Showing Your Shih Tzu

Be sure to check with your breeder to make sure your Shih Tzu has "show potential."

Shih Tzu, Shih Tzu Breed, Showing Shih Tzu BreedOBEDIENCE TRIALS
Obedience trials in the US trace back to the early 1930s when organized obedience training was developed to demonstrate how well dog and owner could work together. The pioneer of obedience trials is Mrs. Helen Whitehouse Walker, a Standard Poodle fancier, who designed a series of exercises after the Associated Sheep, Police Army Dog Society of Great Britain. Since the early days, obedience trials have grown by leaps and bounds, and today there are over 2,000 trials held in the US every year, with more than 100,000 dogs competing. Any AKC-registered dog can enter an obedience trial, regardless of conformational disqualifications or neutering.

Obedience trials are divided into three levels of progressive difficulty. At the first level, the Novice, dogs compete for the title Companion Dog (CD); at the intermediate level, the Open, dogs compete for the title Companion Dog Excellent (CDX); and at the advanced level, the Utility, dogs compete for the title Utility Dog (UD). Classes are sub-divided into "A” (for beginners) and "B” (for more experienced handlers). A perfect score at any level is 200, and a dog must score 170 or better to earn a "leg,” of which three are needed to earn the title. To earn points, the dog must score more than 50% of the available points in each exercise; the possible points range from 20 to 40.

Each level consists of a different set of exercises. In the Novice level, the dog must heel on and off lead, come, long sit, long down and stand for examination. These skills are the basic ones required for a well-behaved "Companion Dog.” The Open level requires that the dog perform the same exercises as above but without a leash for extended lengths of time, as well as retrieve a dumbbell, broad jump and drop on recall. In the Utility level, dogs must perform ten difficult exercises, including scent discrimination, hand signals for basic commands, directed jump and directed retrieve.

Once a dog has earned the UD title, he can compete with other proven obedience dogs for the coveted title of Utility Dog Excellent (UDX), which requires that the dog win "legs” in ten shows. Utility Dogs who earn "legs” in Open B and Utility B earn points toward their Obedience Trial Champion title. In 1977 the title Obedience Trial Champion (OTCh.) was established by the AKC. To become an OTCh., a dog needs to earn 100 points, which requires three first places in Open B and Utility under three different judges.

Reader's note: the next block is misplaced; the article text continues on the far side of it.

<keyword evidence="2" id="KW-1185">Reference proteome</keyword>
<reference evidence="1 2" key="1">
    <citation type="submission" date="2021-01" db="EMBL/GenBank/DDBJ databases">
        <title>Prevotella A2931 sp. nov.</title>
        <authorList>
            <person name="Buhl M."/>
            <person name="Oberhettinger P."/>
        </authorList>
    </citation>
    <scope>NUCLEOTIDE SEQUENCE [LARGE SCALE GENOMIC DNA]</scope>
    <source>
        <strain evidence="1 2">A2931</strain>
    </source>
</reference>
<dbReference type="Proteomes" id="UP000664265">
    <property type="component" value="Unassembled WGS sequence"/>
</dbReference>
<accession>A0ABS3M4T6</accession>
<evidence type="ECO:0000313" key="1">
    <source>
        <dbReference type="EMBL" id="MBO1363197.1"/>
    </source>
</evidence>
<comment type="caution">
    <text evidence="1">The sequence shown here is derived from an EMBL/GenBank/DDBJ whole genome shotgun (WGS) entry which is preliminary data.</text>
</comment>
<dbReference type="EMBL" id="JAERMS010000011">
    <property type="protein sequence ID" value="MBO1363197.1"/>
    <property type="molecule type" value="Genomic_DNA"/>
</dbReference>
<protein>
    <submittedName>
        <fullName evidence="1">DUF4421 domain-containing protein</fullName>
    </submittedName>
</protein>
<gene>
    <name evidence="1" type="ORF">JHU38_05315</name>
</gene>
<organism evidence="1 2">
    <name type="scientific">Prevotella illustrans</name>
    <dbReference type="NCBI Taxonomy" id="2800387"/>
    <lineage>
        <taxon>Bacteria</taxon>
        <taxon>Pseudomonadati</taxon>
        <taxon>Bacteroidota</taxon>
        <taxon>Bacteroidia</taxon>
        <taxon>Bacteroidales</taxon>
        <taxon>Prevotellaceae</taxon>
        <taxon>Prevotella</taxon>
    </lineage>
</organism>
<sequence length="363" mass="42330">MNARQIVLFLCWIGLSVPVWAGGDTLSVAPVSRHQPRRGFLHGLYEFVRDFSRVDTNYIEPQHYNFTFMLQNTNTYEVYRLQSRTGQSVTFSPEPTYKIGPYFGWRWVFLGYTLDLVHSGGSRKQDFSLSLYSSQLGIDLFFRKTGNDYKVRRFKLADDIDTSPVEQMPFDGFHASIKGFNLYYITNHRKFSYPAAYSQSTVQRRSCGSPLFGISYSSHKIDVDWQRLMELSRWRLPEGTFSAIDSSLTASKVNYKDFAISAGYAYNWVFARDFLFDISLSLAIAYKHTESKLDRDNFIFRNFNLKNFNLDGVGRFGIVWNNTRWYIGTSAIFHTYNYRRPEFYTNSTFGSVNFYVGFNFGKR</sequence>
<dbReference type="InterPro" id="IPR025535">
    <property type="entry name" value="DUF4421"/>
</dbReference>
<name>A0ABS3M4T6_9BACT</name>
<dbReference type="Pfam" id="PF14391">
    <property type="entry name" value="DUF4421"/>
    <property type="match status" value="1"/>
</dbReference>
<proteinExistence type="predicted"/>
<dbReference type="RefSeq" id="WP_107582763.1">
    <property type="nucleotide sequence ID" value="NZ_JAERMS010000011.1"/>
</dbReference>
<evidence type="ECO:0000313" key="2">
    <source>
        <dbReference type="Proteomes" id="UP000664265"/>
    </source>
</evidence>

The Grand Prix of obedience trials, the AKC National Obedience Invitational gives qualifying tility Dogs the chance to win the newest and highest title: National Obedience Champion (NOC). Only the top 25 ranked obedience dogs, plus any dog ranked in the top 3 in his breed, are allowed to compete.

TRACKING
Any dog is capable of tracking, using his nose to follow a trail. Tracking tests are exciting and competitive ways to test your Shih Tzu’s instinctive scenting ability. The AKC started tracking tests in 1937, when the first AKC-licensed test took place as part of the Utility level at an obedience trial. Ten years later in 1947, the AKC offered the first title, Tracking Dog (TD). It was not until 1980 that the AKC added the Tracking Dog Excellent title (TDX), which was followed by the Versatile Surface Tracking title (VST) in 1995. The title Champion Tracker (CT) is awarded to a dog who has earned all three titles.

In the beginning level of tracking, the owner follows the dog through a field on a long lead. To earn the TD title, the dog must follow a track laid by a human 30 to 120 minutes prior. The track is about 500 yards with up to 5 directional changes. The TDX requires that the dog follow a track that is 3 to 5 hours old over a course up to 1,000 yards with up to 7 directional changes. The VST requires that the dog follow a track up to 5 hours old through an urban setting.

AGILITY TRIALS
Having had its origins in the UK back in 1977, AKC agility had its official beginning in the US in August 1994, when the first licensed agility trials were held. The AKC allows all registered breeds (including Miscellaneous Class breeds) to participate, providing the dog is 12 months of age or older. Agility is designed so that the handler demonstrates how well the dog can work at his side. The handler directs his dog over an obstacle course that includes jumps as well as tires, the dog walk, weave poles, pipe tunnels, collapsed tunnels, etc. While working his way through the course, the dog must keep one eye and ear on the handler and the rest of his body on the course. The handler gives verbal commands and hand signals to guide the dog through the course.

Agility is great fun for dog and owner, with many rewards for everyone involved. Interested owners should join a training club that has obstacles and experienced agility handlers who can introduce you and your dog to the "ropes” (and tires, tunnels, etc.).

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Excerpt from Comprehensive Owner's Guide: Shih Tzu


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